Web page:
Before I talk about this book, I have to talk about the cover. Why is there a white chick on the cover? This is clearly a book set in an alternate China/Japan mashup, with Asian characters. Who is this round-eyed tall brunette? Certainly no one I was just reading about. It makes me crazy when publishers do this.

    Eona was a satisfying second book in what may well be a trilogy, as it has an ending that would be easy to move on from. There were some improbable plot leaps and some odd, throwaway bits (Eona's mom? What was that about?) but the romance/power struggles were involving and interesting. There was perhaps a bit too much agonizing for my tastes. The dragons were magnificent indeed. The Rat Dragoneye was a fully-fleshed, complex bad guy with lots of layers, I maybe enjoyed his character more than the rest. But I didn't like him, which testifies to Goodman's skills as a writer.

    I liked it a lot. Except the cover?
  • (3/5)
    a bit more muddled than the first book, in that eona doesn't undergo much character growth, and certainly not enough to fill out this thick tome. there's still a whole lot of 'oh no, I can't use my power!' angst, which we learned in the first book doesn't help the situation much. goodman has a lot of talent at writing big action scenes, though, so when the plot gets around to rushing headlong to war, it's a lot more fun.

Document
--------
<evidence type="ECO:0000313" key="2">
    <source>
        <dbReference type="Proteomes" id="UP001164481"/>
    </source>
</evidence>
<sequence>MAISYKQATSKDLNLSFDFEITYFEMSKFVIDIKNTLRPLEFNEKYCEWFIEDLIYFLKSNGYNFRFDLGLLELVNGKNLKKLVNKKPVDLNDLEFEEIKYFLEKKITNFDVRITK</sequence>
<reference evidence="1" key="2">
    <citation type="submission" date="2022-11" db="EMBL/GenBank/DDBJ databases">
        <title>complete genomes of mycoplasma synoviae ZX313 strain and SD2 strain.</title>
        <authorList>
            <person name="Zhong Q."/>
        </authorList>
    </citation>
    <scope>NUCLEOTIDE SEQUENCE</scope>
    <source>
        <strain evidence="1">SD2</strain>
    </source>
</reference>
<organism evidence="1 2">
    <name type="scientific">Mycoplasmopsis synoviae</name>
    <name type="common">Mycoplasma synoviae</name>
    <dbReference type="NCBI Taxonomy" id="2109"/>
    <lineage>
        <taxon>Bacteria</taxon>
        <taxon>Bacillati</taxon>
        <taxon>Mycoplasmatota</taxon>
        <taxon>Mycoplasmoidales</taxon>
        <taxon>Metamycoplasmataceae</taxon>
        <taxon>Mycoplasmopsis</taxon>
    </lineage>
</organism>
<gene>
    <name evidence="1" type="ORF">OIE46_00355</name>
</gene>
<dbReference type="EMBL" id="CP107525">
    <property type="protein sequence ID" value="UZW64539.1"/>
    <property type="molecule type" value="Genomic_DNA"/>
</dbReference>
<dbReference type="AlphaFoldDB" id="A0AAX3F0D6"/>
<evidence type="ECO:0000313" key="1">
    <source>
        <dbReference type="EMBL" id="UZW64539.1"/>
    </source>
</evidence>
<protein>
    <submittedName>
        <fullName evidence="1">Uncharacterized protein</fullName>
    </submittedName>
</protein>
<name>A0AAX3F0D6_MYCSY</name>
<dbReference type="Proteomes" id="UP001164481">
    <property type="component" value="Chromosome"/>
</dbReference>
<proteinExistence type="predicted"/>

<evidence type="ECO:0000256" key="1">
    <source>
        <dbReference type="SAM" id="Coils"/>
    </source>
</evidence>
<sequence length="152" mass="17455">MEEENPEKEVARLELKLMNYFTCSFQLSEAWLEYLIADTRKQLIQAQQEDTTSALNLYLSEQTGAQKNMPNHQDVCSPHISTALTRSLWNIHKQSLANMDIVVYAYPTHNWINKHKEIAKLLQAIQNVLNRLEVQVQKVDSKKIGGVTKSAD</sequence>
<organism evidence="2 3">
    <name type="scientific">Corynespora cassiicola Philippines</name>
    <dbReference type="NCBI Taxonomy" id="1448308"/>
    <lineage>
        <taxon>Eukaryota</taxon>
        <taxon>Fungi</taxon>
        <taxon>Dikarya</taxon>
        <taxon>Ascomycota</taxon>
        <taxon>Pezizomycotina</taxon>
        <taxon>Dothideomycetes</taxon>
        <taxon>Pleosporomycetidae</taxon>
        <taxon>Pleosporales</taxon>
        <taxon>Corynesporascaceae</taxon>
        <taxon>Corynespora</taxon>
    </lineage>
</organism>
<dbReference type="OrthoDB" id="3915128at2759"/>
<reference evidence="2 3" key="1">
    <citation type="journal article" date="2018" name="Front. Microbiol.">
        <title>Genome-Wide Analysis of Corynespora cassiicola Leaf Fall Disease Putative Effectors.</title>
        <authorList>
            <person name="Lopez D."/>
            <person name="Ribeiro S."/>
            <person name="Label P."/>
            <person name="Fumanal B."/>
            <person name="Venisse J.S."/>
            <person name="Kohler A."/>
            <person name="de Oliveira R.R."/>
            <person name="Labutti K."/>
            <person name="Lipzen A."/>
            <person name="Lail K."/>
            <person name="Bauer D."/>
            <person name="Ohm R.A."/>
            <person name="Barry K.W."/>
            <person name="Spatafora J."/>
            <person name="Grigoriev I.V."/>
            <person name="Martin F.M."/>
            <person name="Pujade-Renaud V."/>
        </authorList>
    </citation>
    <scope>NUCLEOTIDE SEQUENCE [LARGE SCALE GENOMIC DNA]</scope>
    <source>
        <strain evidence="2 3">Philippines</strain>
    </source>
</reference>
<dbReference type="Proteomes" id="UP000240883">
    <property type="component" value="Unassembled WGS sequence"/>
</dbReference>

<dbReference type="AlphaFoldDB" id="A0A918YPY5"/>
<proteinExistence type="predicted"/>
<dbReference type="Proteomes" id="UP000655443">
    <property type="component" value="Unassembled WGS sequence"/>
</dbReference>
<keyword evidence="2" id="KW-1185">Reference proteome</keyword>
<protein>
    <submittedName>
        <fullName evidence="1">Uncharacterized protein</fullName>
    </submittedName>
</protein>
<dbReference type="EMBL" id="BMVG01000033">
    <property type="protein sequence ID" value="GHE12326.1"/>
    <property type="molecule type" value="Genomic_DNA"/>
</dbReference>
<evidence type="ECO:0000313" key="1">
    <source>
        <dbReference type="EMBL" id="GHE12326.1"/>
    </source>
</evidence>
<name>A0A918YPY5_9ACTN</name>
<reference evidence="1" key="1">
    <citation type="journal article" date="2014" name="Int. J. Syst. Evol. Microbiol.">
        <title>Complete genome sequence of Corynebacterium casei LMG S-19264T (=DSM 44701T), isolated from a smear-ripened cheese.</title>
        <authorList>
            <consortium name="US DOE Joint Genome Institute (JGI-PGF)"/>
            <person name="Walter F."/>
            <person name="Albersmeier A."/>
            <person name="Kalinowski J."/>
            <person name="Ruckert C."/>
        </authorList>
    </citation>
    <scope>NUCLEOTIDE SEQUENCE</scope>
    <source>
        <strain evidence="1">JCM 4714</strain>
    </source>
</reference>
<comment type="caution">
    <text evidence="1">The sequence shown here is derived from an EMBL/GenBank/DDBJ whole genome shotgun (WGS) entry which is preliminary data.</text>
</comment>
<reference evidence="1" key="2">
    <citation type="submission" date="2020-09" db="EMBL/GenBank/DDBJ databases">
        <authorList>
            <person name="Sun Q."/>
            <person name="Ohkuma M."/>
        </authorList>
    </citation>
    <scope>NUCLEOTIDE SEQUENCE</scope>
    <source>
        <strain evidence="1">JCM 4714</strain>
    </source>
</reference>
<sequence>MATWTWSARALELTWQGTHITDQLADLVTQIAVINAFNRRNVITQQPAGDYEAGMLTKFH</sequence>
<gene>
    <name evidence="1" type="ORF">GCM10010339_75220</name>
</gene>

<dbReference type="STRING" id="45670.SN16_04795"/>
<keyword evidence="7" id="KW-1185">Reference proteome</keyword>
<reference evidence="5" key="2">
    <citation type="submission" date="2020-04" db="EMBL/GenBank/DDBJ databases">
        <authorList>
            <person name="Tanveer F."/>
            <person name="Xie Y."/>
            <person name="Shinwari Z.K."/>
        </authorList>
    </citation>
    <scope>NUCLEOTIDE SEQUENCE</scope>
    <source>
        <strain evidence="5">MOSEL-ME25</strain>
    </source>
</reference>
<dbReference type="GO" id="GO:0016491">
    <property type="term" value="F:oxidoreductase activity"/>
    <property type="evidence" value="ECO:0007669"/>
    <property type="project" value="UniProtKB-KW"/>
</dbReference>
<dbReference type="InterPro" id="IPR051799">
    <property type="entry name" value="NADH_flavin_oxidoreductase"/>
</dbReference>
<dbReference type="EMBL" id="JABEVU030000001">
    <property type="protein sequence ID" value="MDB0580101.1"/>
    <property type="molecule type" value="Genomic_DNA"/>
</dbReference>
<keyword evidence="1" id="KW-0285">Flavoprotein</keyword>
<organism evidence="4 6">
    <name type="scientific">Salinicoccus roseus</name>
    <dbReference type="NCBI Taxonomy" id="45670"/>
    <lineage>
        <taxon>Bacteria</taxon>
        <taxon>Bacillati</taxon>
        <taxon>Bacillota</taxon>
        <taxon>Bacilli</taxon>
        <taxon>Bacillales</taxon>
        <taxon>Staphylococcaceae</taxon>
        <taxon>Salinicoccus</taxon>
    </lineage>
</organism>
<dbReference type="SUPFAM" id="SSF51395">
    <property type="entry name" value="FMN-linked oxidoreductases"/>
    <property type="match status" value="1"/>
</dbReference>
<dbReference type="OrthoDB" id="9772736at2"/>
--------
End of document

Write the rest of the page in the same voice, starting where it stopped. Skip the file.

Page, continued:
• (4/5)
    YOU GUYS THIS BOOK. I have been waiting for this sequel since originally reading Eon back in 2009. And it delivers!

    Picking up a while after the first book finished, I really liked how there's all of this unease going through Eona's head as she's travelling the countryside. I like how she wants to test out her new powers, but the circumstances make it impossible to do such. It's nice to see a strong female character who has to make a choice on how to use her powers, knowing how it'll affect her allies and friends. I like how we also don't know everything about the Dragoneye lore (although I would love to see more set in this world), and how that helps and hinders the characters at the same time. It's also interesting to see Lady Dela out of her element for such a long time; it shows off her other talents, but you can see that she's frustrated and wants this to be over with. Also- RYKO who is awesome and badass and just wants to protect Dela. I love him, even when he wanted to smash Eona for some of the things that she does. The only thing that I didn't like was Ido- I know he's the antagonist, but he's supposed to be more of a rounded character, especially since Eona goes through a lot just to rescue him. I felt that maybe Ido was going to redeem himself, but he still came off as a creepy, power-hungry, rapey wannabe god. Other than that, I loved this book and was very sad to see it end. If you haven't read the first book, DO IT. NOW. And then read this.
  • (4/5)